Of all the potential journeys to this summer's World Cup in Brazil, Afriyie Acquah's is arguably the most unlikely: a footballing odyssey that stretches from the streets of West Africa to Italy's Serie A via Glentoran's dilapidated Oval Stadium in East Belfast.
Taken in as a boy by an academy project that the Northern Irish club had set up in Ghana, then 'adopted' by a Belfast family who treated him as one of their own, the 22-year-old is currently excelling in a new temporary home at Italian Serie A side Parma, where he is on loan from German club Hoffenheim.
On Wednesday he faced league leaders Juventus as an emerging force, drawing comparisons with compatriot Michael Essien, who in turn has tipped Acquah to play a key role in Ghana's World Cup campaign.
It is a far cry from 10 years ago, when at "12 or 13" and without a permanent home, his path to sporting salvation began at the Glentoran Academy in the southern Ghanaian city of Sunyani.
"Acquah was not the talking type," remembers Christopher Antoh Forsythe, the academy's founder. "He was always quiet and respectful and didn't want to do anything apart from his football. He was born with football in him."
Forsythe, who grew up in poverty in Ghana before being adopted by a Belfast school teacher, established the academy in 2001 to help underprivileged children in the Sunyani area "so they can use football to better their lives". There was only one club he wanted to associate the project with.
As a regular at Glentoran, the semi-professional club that launched the careers of Northern Irish legends such as Danny Blanchflower, Billy Bingham and Jimmy McIlroy, Forsythe obtained the club's blessing to use their name for the academy.
He approached the Glentoran Community Trust, newly founded by supporters, for funding to provide accommodation - "a ramshackle building with the most basic of facilities" - and football training for homeless children, with fans sponsoring individual kids and the club's teams sending over spare kit.
"We even went to the local transport company in Belfast and asked if they'd provide us with a bus for the kids so they could travel to play other teams," explains Sam Robinson of the Trust. "Remarkably, they gave us one that had just passed its mileage date, so we repainted it in the Glentoran colours of red, green and black and shipped it out to [Ghanaian capital] Accra."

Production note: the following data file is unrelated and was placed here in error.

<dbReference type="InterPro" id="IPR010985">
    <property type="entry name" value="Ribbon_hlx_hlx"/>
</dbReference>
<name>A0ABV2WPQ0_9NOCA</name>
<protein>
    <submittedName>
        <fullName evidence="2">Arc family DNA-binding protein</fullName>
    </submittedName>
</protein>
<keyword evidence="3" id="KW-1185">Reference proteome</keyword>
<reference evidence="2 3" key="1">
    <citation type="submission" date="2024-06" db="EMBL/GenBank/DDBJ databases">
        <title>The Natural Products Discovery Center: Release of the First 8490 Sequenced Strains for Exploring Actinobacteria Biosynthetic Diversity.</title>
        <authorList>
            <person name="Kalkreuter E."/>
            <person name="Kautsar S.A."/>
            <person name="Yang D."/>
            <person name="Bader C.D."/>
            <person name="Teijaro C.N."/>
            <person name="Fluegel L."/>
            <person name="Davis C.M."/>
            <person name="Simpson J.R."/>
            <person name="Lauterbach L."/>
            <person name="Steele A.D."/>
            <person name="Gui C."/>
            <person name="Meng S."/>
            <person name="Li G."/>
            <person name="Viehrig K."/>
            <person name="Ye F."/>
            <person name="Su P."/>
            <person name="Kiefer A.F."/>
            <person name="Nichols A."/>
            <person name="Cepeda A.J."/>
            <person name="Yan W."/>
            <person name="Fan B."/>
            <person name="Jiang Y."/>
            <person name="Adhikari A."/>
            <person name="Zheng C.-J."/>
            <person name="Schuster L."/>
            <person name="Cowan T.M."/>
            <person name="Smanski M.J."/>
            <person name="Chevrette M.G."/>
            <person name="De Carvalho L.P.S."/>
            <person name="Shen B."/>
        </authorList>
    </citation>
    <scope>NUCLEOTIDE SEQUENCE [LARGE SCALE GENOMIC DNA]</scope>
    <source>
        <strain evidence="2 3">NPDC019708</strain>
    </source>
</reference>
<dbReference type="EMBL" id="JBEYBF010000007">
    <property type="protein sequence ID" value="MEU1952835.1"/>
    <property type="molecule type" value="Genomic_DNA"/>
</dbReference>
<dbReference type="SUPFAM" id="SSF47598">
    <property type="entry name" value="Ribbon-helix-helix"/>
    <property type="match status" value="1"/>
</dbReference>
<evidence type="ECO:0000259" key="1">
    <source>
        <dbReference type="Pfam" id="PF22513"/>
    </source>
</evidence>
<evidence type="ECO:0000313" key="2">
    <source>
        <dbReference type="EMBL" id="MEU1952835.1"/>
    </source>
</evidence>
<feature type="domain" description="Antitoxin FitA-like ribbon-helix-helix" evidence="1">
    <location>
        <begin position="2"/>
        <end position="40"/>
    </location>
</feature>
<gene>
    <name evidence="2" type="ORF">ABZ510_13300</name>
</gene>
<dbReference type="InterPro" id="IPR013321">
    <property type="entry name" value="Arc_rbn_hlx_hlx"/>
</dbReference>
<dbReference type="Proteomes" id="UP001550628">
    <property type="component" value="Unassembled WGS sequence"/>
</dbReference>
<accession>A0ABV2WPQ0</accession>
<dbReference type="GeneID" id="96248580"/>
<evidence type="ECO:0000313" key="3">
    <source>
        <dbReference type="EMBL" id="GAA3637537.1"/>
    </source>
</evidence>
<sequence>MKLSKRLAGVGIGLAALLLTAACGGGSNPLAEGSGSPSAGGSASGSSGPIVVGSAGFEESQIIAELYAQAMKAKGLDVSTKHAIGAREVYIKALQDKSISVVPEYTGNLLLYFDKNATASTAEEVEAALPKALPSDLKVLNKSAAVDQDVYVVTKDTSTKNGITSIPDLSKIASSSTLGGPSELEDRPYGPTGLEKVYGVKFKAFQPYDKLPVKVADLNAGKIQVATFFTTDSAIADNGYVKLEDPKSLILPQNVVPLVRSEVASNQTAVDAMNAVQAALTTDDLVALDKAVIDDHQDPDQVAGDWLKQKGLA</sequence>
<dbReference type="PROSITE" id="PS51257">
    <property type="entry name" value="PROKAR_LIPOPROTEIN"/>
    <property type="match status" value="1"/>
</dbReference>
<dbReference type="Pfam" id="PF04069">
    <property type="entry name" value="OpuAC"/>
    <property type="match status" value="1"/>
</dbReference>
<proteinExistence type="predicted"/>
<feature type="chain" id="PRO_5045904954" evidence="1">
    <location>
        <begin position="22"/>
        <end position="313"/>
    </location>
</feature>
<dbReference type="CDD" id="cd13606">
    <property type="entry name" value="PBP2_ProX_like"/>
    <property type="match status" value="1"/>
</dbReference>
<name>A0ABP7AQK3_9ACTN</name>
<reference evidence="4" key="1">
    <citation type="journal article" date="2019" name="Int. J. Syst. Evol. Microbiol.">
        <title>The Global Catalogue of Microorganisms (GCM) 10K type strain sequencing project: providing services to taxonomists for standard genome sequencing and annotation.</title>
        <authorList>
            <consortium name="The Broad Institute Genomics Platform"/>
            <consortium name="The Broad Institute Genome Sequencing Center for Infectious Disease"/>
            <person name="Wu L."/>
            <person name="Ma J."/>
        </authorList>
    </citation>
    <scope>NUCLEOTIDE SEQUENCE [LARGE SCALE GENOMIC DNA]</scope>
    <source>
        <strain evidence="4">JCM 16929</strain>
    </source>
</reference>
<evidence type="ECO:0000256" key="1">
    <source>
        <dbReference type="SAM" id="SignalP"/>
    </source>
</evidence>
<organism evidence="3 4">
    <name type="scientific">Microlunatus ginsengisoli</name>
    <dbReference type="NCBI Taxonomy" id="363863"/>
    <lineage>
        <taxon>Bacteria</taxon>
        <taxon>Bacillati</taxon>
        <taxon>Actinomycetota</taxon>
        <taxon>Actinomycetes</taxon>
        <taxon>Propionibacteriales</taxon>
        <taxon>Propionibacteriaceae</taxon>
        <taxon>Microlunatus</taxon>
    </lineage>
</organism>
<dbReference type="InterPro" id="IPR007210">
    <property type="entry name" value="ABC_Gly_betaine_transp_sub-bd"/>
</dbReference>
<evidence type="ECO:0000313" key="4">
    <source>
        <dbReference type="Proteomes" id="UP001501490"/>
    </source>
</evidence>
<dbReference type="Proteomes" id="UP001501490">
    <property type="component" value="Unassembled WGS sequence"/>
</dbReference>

As part of the scheme, supporters arranged a two-week trip to Belfast for the youngster who showed the most promise at the academy.
"That was when we first met Acquah," remembers Robinson. "He seemed to be the shining star. It was November 2007 and he was a very timid, quiet 15-year-old who arrived at Belfast International Airport and could hardly speak a word of English."
As Acquah settled into life as a guest in the Robinson family home, bonding with Sam's sons over the PlayStation and a shared love of football, his natural ability was already clear for all to see.
"On the first night, we decided to throw him in at the deep end and let him train with the first team. From the outset his touch was sublime. He had the build of a normal 15-year-old but he made really experienced players look average," says Robinson.
"I recollect being on the sidelines and our scout was there and everybody was just looking at each other going 'Goodness me!' At the end of the session our chief scout said he was the brightest star he'd ever seen throwing on a Glentoran shirt.
"Naively we thought he might want to see some of the city or the countryside, but all he wanted to do every day was go to the stadium. I spent my days crossing balls over to him in an empty stadium in east Belfast!"
The player still treasures those memories.
"I remember everything," Acquah tells BBC Sport. "When I was there I was very happy - it was the first time I had travelled somewhere. It was a big thing for me as a child and it helped me of course that everybody was happy with the way I played. They told me to keep it up and continue what I was doing and that I had a future."